A close scrutiny of the headlines in the Tamil newspapers revealed the bias. A Dinamalar headline (all headlines have been translated from Tamil to English) on September 21 with a Chennai dateline screamed “Siege of Idindakarai – Udayakumar is like a rat caught in a trap”. Next to the story was a big three- column graphics of the sea, protesters in boats, and aircraft flying in a formation just above, keeping a vigil over the protesters almost celebrating this bizarre theatre that played out in the Bay of Bengal off Kudankulam in September 2012. It is these very air surveillance aircraft that had triggered Sahayam’s fall and his death. But the paper was silent on that.
 
Another headline from the same paper with a Delhi dateline had a dramatic headline: ‘PROOF !’ accompanied by a sub-headline which read “ Big hit for anti-Kudankulam activists”. The copy said that 3200 NGOs in Tamil Nadu were being ‘serviced’ by US dollars and quoted the central government saying they had released the list. The report went on to quote Prime Minister Manmohan Singh saying that Kudankulam activists were getting funds from abroad. A box item in blue next to it gave the breakup of the foreign funds received. The copy said that according to the Home Ministry sources, Indian NGOs received Rs 10,000 crore in 2009-10. Of this, Chennai received Rs 871 crore, Bangalore Rs 702 crore, and Mumbai Rs 606 crore. In Chennai, World Vision India, which works with the poor and marginalised, received the maximum amount of nearly Rs 209 crore.
 
Most of the headlines were shrill and dramatic: “Every day Rs 5 crores is OUT!!” and the copy went on to say that in the last six months Rs 900 crore of taxpayers’ money had been wasted owing to the agitation, and the struggle had affected the economy of the State. Quoting a director of the Nuclear Power Corporation of India Ltd. SA Bharadwaj, the paper said that “this was electricity that Tamil Nadu needed very badly and they would have to wait for another six months for it.”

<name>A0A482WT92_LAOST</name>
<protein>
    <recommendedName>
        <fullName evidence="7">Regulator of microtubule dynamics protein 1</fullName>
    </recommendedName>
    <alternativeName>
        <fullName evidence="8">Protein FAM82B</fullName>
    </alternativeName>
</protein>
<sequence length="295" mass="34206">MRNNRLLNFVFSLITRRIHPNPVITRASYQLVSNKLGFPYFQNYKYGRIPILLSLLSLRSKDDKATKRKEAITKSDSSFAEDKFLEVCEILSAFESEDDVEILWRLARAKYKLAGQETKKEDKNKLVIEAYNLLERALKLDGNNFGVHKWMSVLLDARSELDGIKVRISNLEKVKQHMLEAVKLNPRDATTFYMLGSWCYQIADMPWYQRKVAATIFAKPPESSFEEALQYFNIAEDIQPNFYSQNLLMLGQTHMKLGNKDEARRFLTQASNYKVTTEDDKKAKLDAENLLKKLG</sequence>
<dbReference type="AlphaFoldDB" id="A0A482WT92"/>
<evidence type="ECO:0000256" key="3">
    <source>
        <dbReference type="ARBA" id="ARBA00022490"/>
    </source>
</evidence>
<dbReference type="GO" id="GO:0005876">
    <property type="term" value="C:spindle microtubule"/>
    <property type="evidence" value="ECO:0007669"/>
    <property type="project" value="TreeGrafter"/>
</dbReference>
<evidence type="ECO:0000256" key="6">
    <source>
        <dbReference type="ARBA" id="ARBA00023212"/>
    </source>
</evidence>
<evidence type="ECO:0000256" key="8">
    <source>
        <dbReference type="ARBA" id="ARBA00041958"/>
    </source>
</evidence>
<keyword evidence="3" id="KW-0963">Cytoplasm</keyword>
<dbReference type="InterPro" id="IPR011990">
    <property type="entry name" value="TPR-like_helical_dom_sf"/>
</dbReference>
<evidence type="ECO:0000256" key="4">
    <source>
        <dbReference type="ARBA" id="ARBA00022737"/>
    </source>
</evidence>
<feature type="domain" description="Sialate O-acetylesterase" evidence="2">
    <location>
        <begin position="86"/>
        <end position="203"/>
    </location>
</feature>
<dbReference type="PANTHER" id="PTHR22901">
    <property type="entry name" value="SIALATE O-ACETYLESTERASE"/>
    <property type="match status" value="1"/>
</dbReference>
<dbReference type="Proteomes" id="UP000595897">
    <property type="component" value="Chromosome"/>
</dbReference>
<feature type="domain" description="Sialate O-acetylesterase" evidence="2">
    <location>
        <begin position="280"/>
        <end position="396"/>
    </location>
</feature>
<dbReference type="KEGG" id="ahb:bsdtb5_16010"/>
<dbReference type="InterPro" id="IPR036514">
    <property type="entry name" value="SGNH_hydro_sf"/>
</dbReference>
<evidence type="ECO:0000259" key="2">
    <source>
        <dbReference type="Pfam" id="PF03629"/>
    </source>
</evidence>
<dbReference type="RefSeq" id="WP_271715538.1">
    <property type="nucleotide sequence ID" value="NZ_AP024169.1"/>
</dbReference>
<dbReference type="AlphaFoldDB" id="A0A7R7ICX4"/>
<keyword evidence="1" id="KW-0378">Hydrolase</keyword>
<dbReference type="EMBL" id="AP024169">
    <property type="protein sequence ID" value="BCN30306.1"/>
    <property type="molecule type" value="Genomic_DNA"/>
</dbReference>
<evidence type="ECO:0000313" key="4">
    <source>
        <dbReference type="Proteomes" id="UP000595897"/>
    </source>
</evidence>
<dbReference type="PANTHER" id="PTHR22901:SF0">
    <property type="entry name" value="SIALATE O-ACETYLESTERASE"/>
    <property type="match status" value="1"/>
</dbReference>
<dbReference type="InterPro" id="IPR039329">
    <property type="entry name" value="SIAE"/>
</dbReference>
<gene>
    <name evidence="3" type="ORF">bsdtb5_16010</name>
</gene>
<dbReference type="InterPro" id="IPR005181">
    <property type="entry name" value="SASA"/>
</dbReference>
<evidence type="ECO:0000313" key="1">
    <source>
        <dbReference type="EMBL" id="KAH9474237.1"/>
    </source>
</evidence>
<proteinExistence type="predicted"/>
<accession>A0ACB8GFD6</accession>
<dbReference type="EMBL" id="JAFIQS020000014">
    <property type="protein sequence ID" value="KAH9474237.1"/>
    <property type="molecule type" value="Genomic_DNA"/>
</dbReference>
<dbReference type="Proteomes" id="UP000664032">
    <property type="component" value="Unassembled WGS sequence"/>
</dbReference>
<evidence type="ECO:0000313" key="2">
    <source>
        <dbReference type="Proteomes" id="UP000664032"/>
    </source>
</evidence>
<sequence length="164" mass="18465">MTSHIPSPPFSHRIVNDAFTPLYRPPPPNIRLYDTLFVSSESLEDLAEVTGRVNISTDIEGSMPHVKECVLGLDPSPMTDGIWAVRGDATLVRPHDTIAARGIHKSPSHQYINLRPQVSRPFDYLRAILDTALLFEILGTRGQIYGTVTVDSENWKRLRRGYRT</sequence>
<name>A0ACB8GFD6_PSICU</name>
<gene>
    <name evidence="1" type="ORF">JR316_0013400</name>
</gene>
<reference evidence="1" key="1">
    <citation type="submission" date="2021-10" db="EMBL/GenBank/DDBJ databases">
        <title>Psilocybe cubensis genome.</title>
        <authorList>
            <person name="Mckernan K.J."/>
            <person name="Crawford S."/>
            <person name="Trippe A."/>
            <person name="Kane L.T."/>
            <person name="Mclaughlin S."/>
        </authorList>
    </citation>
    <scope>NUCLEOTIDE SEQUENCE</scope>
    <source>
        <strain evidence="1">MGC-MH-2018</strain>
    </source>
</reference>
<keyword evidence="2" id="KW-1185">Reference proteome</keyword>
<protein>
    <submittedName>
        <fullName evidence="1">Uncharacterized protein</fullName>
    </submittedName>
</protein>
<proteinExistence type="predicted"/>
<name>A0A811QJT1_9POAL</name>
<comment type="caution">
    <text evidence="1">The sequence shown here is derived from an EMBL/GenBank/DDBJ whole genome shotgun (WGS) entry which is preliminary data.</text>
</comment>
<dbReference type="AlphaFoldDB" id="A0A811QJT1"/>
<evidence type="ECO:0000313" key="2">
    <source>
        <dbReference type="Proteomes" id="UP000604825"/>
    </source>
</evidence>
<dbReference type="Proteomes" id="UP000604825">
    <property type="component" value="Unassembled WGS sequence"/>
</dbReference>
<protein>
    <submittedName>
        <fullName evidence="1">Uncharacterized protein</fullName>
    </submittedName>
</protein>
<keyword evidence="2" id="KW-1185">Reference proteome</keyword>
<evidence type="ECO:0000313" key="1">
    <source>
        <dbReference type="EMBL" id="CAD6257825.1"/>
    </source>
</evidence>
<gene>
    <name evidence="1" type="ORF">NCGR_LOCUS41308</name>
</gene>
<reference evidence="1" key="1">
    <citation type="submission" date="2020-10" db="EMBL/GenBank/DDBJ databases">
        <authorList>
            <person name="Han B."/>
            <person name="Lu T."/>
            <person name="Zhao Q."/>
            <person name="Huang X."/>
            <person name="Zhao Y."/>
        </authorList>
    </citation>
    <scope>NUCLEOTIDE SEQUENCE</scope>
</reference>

The intention to malign the protesters and the leaders of the movement such as Dr S P Udayakumar, Convenor, People’s Movement Against Nuclear Energy (PMANE), was naked. A professor who taught literature at a US university, Udayakumar returned to Tamil Nadu to run an NGO for the poor and has been campaigning against the Kudankulam Nuclear power Plant during the last ten years. One headline read: “Mullivaykkal talk: case against Udayakumar of sedition.” The copy was even more damaging. It said: “Udayakumar is said to be fasting into his sixth day but doctors say he is hale and hearty and therefore he is lying!” There was a box item with the title” Secret is out!”
 
Dinathanthi, the largest-circulated Tamil dailywas no better. It ran headlines with a dateline from Nagercoil: “From abroad Rs 30 crore has arrived” .The story is attributed to officials in the government. Another report headlined: “Tension because of police bandobast in Kudankulam” had only the police version of the story and no voices of the protesting women and fisherpeople while another with the headline “Bank a/c details of Nagercoil NGO is being scrutinised” gave the version of the NGO, the Rural Uplift Centre, which says that it was using its money for poverty alleviation and not anti–Kudankulam protests. A report put out the appeal by Madurai lawyers to the Tamil Nadu IGP “to arrest Uday Kumar”.